* CoolOldGuy: Vesmir is one of these. He's a Witcher with a couple of centuries on Geralt and deeply loyal to the idea of the North. [[NotInThisForYourRevolution Even if Geralt is not particularly interested in fighting the Nilfgaard this time around.]]
* CouldHaveAvoidedThisPlot: A DownplayedTrope example. The Nilfgaard commander extorts Geralt's need to know about Yennifer's whereabouts in order to get him to slay the griffin terrorizing the land. [[spoiler: She's less than a day's ride away in Vizima.]] After Geralt slays the monster, he's justifiably angry at the deception. His reaction appears to be because slaying monsters '''is his job''' and resents the implication he wouldn't have killed the creature anyway.
* CrapsackWorld: It almost goes without saying in this setting but VideoGame/TheWitcher3WildHunt is significantly darker than both the original game and its sequel. Given both were DarkerAndEdgier CrapsackWorld settings to begin with, this says a lot about things. The country is ravaged by war, poverty, famine, disease, social injustice, racism, and worse.
* CuttingOffTheBranches: Both averted and played straight. Geralt's actions in the second game have the possibility of having great effects on the Nilfgaardian war effort. While it doesn't impact the plot very much, thousands of soldiers are alive or dead with whole sections of the Northern Kingdoms under Nilfgaardian rule or independent based on his choices.
* DamnYouMuscleMemory: On the PC, Alt no longer targets enemies - that's now Z. More frustrating, however, is R's rebinding from throwing bombs, daggers, and using traps to using consumables.
* DangerousDeserter: These stalk the No-Man's Land, living on banditry, attacking travelers and remaining settlements with impunity.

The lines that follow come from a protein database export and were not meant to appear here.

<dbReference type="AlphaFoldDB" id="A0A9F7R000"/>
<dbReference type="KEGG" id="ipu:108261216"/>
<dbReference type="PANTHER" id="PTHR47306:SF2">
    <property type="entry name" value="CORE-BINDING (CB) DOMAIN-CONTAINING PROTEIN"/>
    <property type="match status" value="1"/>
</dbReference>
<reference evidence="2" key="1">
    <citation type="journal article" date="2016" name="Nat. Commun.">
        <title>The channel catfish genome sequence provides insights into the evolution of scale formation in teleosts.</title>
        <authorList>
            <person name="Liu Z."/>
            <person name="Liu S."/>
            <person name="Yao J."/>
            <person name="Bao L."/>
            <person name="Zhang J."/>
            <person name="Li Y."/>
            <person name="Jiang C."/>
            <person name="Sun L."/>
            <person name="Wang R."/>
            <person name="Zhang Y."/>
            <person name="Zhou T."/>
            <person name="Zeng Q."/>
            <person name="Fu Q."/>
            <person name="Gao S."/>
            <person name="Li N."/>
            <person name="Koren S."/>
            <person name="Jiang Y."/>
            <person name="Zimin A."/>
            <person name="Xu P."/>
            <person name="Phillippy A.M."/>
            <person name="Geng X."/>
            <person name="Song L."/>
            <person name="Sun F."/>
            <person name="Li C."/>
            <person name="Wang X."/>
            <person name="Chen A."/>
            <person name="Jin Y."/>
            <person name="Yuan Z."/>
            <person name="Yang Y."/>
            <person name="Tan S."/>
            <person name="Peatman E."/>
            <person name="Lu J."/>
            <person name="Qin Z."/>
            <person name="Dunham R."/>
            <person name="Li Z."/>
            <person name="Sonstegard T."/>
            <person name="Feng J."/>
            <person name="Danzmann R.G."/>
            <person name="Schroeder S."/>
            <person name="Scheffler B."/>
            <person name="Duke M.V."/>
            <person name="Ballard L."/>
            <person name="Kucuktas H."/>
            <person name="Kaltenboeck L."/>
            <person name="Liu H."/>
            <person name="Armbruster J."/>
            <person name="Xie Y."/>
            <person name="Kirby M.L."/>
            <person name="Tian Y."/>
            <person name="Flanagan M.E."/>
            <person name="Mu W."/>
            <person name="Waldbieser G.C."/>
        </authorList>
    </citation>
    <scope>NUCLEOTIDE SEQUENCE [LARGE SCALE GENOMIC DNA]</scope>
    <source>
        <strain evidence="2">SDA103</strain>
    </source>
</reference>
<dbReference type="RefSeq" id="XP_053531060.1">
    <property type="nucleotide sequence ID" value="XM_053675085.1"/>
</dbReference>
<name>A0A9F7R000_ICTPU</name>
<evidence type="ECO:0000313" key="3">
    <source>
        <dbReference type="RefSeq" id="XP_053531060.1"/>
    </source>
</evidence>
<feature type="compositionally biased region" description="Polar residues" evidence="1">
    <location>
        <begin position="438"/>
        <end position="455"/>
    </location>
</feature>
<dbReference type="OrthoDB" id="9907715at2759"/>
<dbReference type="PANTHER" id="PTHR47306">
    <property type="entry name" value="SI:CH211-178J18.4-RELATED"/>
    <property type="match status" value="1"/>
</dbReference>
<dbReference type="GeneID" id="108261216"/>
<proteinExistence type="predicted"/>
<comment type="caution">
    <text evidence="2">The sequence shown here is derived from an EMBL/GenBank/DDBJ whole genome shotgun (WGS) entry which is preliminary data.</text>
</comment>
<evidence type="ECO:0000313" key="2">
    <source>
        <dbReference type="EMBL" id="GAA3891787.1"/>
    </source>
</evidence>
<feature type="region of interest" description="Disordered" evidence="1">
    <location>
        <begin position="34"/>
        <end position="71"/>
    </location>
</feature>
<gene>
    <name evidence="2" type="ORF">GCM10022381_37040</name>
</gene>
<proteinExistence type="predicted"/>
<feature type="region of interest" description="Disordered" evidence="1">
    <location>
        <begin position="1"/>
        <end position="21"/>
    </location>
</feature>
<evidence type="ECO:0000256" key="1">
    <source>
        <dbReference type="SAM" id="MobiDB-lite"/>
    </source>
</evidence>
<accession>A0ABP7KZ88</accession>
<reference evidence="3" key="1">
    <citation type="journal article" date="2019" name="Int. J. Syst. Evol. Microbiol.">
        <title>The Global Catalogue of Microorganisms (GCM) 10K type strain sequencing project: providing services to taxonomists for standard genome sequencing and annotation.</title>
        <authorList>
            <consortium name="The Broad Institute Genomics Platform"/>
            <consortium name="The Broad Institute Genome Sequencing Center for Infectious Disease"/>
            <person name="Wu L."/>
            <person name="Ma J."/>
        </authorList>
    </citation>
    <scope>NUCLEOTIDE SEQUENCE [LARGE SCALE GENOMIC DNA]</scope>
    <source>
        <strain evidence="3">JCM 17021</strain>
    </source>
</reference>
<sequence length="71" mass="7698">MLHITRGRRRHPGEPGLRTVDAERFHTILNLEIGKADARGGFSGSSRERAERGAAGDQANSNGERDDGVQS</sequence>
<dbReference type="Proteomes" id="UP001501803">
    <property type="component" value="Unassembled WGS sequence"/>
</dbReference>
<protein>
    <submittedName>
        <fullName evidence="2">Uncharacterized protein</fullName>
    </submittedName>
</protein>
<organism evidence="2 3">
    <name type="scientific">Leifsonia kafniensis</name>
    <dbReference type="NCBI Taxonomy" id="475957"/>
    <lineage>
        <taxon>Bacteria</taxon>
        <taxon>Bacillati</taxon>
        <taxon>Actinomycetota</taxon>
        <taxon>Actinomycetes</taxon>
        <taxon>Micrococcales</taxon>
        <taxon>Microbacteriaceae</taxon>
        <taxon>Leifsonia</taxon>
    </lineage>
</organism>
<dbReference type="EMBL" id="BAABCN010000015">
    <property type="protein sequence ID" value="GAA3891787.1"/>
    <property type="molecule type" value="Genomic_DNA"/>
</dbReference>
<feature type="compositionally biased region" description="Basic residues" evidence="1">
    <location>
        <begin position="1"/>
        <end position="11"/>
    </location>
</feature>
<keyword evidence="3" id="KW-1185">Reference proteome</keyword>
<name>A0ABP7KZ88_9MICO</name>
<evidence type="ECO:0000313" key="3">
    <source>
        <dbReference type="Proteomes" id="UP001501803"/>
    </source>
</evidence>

* DarkerAndEdgier: From the previous two games.
* DeadpanSnarker: Geralt has always had an understated sense of humor but he just drops all pretense of respect around the Nilfgaard. The one exception is the Emperor who, no matter what, he says the proper title of. [[spoiler: He can still refuse to bow, though.]]
* DefectorFromDecadence: [[spoiler:Avallac'h]].
* TheDevTeamThinksOfEverything: Certain quests will end, but information gained ''during'' that quest can be used to go elsewhere and pick up on a new thread, or simply see its conclusion unfold.
** There's also a lot of thought put into simple, physical effects. If you try to run into Yennefer's teleport in Vizima, for example, you get transported elsewhere in the castle. The Signs also have a lot more effect than their combat applications. For example, Aard can be used to blow noxious gas out of your vicinity and Igni is useful in getting rid of annoying insect swarms.
* DistaffCounterpart: A weird example as Ciri is the {{Deuteragonist}} of the Witcher series and, in many ways, the actual main character. However, the Ciri of the VideoGame/TheWitcher3WildHunt is visually, "female Geralt" and has virtually identical gameplay to him minus signs. [[spoiler: Given Ciri was a PhysicalGod by the end of the series, this is somewhat strange.]]
* TheDreaded: The Wild Hunt in general, and their King, Eredin Bréacc Glas, in particular. Even the Crones, who are practically goddesses in their own domain, think twice about crossing them.
* EarnYourHappyEnding
* {{Expy}}: The Bloody Baron's appearance, mannerisms, and habits [[Series/GameOfThrones greatly resemble Mark Addy's portrayal of Robert Baratheon.]]
* EvilIsDeathlyCold: The Wild Hunt brings winter with it wherever it goes.
* FaceHeelTurn: Yennifer appears to have joined the Nilfgaard military. [[spoiler: She has, to get back Ciri - Geralt quickly joins her in this.]]
* FallenHero: Sigismund Dijkstra has gone from being a patriotic spymaster who used his skills to unite the North against Nilfgaard to being a crime lord.
* FantasticRacism: The opening cinematic of the game has a priest talking about the evils of monsters, sorcerers, and Witchers. This is ironic given the only people who can deal with monsters are sorcerers and Witchers.